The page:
There is nothing quite like a never-ending crocheted granny square for comfort. It comforts me to make it, and it comforts me to wear it. Here’s one I finished a few years ago.
This is the first one I made from nice yarn. It’s all Madelinetosh Tosh Merino Light in various shades I had left over from other projects. The only exception is the scalloped edge, which I made from Madelinetosh Prairie, a lace weight yarn, also left over from another project.
This is large, as shawls go, I think about 52” square. I fold it into a triangle and start draping. When I’m done, usually I don’t need a coat. It’s 100% merino wool, so it’s pretty warm.
My idea for the color scheme was to do colors I see outside in early spring. I like how it turned out.
Sometimes, when I’m trying a new pattern just to see what’s up with it, I’ll piece together scraps of fabric rather than using new yardage. That’s what I did here.
I used some fine linen, some rougher embroidery linen, quilting cotton, fine Japanese gauze, Japanese double-gauze, a vintage cocktail napkin, pieces of a flour sack dish towel I dyed in tea (ha), and unbleached muslin which is one of my favorite fabrics of all, I think.
Here’s a detail of the little pocket at the top. I lined it in Nani Iro cotton gauze fabric. The edging is a snippet I crocheted in linen thread.
A detail of one of the botanical appliqués I used:
It’s a nigella pod from my garden. I just draw the pictures on muslin with a fine felt-tip pen. They fade eventually and need to be redone, but it only takes a couple minutes to go over the original lines.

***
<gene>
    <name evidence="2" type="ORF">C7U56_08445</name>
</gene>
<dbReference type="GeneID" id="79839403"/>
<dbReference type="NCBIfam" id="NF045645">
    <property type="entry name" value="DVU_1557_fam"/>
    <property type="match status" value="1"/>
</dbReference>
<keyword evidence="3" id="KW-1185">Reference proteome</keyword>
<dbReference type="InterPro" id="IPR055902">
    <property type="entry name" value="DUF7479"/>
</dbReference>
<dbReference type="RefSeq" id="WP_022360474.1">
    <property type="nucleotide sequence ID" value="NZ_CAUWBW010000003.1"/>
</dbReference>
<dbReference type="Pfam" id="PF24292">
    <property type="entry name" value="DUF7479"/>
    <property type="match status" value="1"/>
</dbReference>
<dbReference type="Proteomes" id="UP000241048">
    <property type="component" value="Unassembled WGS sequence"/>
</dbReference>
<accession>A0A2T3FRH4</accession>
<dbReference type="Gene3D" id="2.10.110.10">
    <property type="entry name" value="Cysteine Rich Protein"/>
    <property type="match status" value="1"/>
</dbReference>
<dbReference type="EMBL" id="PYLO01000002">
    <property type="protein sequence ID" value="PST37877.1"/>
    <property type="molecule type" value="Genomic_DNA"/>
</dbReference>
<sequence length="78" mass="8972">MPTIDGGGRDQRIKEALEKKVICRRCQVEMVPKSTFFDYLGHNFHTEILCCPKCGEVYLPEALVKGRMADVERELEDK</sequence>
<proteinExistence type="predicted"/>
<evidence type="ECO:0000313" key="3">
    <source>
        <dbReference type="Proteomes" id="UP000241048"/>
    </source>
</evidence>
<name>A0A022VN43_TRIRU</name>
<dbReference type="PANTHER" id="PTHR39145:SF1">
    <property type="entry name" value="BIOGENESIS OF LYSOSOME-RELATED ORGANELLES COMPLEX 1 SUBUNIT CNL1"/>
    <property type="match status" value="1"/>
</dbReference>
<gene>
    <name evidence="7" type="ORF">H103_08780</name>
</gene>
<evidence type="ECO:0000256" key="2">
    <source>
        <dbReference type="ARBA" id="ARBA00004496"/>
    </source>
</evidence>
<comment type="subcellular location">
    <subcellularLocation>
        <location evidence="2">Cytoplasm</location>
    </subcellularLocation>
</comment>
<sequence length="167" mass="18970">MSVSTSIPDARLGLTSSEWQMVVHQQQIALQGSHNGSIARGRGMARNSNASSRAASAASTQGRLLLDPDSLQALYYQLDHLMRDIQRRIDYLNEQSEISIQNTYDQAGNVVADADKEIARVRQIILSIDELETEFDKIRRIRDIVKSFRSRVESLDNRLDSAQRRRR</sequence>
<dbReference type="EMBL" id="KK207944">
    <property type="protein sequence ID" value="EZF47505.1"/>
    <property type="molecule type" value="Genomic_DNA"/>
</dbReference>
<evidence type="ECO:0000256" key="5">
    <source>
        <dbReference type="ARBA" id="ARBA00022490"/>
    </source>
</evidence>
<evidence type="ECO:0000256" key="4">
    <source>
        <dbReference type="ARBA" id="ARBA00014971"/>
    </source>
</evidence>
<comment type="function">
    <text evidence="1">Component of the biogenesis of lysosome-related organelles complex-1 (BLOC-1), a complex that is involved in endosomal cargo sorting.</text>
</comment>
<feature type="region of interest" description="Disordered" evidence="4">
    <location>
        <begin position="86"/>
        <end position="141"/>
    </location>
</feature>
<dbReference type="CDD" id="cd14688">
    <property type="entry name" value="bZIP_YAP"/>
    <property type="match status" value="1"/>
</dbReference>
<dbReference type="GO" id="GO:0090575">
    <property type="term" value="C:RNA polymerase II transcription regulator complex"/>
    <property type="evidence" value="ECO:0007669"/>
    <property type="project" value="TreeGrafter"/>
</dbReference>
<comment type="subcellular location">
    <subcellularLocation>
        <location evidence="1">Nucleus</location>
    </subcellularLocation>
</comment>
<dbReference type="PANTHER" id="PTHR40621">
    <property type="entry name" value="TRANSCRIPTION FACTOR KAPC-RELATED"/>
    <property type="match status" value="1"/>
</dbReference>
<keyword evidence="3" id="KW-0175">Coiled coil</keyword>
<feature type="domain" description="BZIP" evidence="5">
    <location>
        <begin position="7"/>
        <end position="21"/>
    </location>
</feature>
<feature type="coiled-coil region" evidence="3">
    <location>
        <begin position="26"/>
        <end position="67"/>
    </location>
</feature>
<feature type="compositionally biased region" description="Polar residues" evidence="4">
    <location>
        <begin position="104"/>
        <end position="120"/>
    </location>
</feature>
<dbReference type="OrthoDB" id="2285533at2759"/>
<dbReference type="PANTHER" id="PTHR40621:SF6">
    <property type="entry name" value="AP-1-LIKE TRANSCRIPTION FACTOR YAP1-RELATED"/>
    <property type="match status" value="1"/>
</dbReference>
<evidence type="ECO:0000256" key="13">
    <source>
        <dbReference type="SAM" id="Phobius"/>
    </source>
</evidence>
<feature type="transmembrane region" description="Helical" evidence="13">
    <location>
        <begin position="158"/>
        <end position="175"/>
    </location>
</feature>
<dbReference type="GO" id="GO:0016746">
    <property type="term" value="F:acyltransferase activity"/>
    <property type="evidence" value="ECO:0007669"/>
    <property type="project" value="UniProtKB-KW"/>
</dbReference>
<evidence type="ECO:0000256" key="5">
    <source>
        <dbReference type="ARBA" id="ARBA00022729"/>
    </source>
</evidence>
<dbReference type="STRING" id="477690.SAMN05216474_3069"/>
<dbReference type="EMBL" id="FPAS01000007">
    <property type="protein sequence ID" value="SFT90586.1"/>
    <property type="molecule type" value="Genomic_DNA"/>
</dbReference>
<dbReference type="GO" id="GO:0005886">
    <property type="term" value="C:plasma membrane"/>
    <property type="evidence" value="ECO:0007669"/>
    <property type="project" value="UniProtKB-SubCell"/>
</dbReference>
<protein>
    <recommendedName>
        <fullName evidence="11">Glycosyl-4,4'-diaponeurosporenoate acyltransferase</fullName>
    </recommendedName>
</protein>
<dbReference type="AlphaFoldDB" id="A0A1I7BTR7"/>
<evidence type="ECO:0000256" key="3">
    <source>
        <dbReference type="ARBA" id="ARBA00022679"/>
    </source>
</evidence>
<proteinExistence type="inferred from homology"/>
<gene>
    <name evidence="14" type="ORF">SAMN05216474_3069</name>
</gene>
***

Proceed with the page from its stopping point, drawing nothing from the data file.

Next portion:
A detail of the old napkin. It makes me laugh. It’s the piece with the embroidered heart-like shape on it:
Detail of the the other front panel. I crocheted the tiny flowers to attach here and there, and knitted the small length of lace. Both are done in linen. The appliqué is another drawing of nigella from my garden; that one was still in bloom:
It’s a little bit of a pain to fit all the pieces together, but it’s a good exercise, and one way to make sure small pieces of fabric don’t go to waste.
Here is the pattern. It’s a dress or a quite voluminous shirt:
Another handmade item I finished a while ago but haven’t posted: my sixth pair of these mitts. I think? I’ve done at least six, that’s for sure.
I really like this pattern. It’s fun and quick and works nicely with various weights of yarn. I’ve done four pairs in sport weight, one in dk, and one in worsted. I gave a few away, and the others are too well-loved to photograph. Already these have been worn quite a bit.
If you’re looking to crochet a gift for someone, these are a good candidate. Need to finish up a partial skein of fancy yarn? Water Lily Mitts.
The accumulation of acrylic yarn wasn’t mindless, there were reasons, but wow I have more than I wish I had.
I don’t like acrylic yarn. Two things about it I appreciate, though: it wears like iron and it brings the kitsch like nothing else can.
So the cat has a new blanket. He needed one, and we’re both happy.
I love crocheting granny squares so much. Just the most basic ones. Same motion, over and over, seemingly infinitely. It is so soothing. I already have another I’m working on.
Today’s temperature was 95 degrees when I ventured outside, and this steamy, Mid-Atlantic air feels like soup. It’s comically uncomfortable. Every year, I know it’s coming, but it’s hard to remember just how funny and terrible it is until I’m feeling it.
I made another of these dresses from double gauze. It’s the perfect garment if you live in soup, as I do.
It’s so easy and fast to make, one of those one-size patterns, and it’s mostly made of rectanglish shapes.
The double gauze is so good in the hot weather, although really I wear it all winter, too, because it’s my favorite thing.